Johnston: We've just started that outreach. There has been some communication previous to my arrival, and I've gotten updated and briefed on that. We are going to expand that in the weeks to come with exactly this lesson. What we know is about 70% of the migrants who arrive in Denver are not trying to get to Denver. They're trying to get to an ongoing destination because they have family in Chicago or Boston or Detroit or LA. They either got placed on or accidentally dropped into a bus to Denver, and we spend three, five, seven days housing them, supporting them, and still trying to help them get on to a future destination. It's much more efficient for us to contact them in El Paso and say, before you get on a bus to Denver, if your goal is really to go to Chicago, let's get you on a bus to Chicago. Because that's both better for them and much more efficient and affordable for us. So, we will continue to work with those cities that are sending folks to us to make sure we're helping them get to their long-term destination, and not just to Denver as a waystation.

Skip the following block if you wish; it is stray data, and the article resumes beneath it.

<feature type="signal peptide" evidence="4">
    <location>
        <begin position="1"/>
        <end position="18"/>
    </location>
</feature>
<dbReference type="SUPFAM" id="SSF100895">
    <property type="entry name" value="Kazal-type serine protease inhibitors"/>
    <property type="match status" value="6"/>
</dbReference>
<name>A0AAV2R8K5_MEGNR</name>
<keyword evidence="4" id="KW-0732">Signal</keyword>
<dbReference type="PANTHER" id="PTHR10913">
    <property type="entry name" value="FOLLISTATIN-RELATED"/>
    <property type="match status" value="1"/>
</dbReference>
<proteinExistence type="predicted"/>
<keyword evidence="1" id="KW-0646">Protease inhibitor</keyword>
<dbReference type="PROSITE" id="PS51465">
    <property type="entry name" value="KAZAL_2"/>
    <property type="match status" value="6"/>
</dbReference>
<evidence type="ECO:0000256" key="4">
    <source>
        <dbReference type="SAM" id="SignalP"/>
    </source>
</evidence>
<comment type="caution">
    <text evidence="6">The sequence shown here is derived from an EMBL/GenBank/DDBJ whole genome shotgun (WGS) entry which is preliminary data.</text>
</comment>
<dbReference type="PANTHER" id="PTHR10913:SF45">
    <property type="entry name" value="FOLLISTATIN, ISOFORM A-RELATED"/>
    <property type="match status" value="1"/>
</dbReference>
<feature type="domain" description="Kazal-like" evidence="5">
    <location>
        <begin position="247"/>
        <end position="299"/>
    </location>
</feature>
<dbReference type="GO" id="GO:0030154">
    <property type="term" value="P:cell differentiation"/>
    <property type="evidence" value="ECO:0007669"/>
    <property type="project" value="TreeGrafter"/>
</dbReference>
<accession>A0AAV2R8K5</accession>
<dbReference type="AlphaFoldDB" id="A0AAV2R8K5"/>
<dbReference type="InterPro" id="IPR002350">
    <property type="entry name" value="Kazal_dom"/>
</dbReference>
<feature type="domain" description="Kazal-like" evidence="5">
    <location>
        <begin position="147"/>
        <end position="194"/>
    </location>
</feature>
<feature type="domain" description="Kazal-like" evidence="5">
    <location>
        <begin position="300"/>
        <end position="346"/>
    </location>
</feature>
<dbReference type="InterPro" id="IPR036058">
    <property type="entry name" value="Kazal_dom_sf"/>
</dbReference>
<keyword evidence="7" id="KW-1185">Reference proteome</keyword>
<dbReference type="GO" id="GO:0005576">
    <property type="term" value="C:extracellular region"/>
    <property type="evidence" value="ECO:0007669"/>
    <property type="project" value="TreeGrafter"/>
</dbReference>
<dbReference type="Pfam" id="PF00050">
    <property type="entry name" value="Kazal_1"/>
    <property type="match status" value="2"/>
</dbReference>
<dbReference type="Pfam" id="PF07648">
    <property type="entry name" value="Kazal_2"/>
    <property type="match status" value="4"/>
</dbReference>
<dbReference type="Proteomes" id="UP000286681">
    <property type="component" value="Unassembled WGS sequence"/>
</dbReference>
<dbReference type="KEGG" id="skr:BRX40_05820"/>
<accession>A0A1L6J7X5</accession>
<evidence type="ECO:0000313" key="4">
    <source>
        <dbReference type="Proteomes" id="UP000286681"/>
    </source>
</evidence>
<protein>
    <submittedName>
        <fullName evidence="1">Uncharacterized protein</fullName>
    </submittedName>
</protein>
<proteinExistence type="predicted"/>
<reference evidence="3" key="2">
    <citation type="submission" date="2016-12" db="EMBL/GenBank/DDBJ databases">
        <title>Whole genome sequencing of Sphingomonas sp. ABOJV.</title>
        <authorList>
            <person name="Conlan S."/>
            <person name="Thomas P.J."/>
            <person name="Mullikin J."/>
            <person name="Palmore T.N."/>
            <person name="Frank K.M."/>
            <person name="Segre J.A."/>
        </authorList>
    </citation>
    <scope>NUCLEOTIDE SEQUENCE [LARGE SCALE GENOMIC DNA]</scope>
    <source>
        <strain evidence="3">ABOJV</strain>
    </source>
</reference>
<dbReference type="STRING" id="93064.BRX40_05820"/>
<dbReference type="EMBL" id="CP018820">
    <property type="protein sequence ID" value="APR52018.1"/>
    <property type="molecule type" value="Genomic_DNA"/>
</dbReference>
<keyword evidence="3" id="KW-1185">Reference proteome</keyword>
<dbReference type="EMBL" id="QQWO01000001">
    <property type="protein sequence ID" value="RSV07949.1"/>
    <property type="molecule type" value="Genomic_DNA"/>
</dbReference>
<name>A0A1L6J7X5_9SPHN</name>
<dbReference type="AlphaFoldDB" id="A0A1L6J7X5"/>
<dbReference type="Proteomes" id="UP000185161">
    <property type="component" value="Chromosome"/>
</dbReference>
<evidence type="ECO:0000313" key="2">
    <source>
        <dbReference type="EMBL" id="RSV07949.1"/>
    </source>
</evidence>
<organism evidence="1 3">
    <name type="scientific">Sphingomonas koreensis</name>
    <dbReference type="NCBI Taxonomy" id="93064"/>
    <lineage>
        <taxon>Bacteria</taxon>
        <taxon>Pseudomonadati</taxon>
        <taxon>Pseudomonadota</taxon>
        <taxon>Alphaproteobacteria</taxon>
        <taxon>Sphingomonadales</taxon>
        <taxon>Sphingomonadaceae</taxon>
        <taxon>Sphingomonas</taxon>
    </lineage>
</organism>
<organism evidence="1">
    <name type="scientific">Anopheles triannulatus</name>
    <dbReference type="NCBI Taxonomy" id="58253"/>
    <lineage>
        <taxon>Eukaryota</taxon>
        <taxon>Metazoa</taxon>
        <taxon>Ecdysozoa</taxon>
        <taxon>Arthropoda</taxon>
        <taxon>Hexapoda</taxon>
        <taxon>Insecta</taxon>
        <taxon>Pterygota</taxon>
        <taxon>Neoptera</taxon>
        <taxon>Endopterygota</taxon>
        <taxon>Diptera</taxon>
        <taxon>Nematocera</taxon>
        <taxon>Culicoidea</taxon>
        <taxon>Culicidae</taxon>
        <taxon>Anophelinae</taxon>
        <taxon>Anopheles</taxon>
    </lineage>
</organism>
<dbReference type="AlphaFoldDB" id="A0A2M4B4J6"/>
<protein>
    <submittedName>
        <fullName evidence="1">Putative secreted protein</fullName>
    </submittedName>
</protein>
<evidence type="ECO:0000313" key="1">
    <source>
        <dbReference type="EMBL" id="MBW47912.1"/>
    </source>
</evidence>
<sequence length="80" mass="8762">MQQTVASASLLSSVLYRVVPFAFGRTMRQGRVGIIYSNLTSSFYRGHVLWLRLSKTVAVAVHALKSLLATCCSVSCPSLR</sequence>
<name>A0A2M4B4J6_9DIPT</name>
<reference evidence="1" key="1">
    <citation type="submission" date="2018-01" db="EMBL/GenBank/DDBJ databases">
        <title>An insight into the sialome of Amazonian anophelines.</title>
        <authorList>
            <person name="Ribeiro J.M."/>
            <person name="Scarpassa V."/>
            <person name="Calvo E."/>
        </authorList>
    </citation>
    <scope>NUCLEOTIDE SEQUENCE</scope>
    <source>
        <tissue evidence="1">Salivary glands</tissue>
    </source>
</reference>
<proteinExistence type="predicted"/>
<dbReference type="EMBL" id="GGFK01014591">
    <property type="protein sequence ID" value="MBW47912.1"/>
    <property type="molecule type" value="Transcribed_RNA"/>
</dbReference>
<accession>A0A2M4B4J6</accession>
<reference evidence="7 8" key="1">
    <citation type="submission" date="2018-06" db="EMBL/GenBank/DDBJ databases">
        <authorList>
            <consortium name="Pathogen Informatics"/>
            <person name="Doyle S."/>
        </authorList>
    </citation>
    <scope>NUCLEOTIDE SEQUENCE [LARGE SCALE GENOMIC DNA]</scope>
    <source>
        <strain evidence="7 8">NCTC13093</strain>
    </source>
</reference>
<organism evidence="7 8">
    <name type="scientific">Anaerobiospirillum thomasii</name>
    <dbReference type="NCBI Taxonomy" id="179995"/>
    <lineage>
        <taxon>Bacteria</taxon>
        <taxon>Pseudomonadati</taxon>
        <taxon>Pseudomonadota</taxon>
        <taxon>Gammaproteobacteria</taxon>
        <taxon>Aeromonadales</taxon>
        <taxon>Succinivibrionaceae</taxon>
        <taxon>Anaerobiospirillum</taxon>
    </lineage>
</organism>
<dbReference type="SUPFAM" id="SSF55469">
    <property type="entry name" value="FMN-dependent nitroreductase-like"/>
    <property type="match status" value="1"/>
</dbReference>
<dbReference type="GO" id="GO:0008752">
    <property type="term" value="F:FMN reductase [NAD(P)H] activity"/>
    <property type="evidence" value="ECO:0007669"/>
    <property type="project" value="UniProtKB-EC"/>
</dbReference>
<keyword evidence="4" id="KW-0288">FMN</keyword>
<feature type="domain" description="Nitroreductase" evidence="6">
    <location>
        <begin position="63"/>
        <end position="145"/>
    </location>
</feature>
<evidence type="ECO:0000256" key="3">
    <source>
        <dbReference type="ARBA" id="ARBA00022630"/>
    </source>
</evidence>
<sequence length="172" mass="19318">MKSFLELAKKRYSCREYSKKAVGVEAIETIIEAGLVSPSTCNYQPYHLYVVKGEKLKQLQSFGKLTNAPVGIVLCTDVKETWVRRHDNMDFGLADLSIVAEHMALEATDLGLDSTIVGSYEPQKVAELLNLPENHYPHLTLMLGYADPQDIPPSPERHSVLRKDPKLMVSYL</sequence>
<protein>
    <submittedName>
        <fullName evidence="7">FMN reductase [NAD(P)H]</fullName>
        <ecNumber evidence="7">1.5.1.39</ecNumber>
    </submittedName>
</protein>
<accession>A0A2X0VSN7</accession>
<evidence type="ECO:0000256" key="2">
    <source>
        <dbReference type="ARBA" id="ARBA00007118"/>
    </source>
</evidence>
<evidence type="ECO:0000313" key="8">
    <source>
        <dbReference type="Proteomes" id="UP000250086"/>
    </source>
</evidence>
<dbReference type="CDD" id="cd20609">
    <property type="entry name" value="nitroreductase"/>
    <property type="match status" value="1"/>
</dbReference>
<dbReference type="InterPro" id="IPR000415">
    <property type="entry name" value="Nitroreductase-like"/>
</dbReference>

Q: Do you like the sheltering system as it is right now? Do you think the time allowed for migrants in a shelter should be extended? Shortened? Do you see yourself adding shelters? Taking More away?

Johnston: That's one of the things we're going to be tracking closely is: Do we believe that 30-day timeline is the right one? Is it too short? Is it too long? Is it just right? We do want to help people get access to services long-term, and we know that we can't house people forever. We have lots of folks in the city who have challenges with housing access - both people that are unhoused, both teachers and nurses and firefighters every day who are finding it hard to pay the bills here.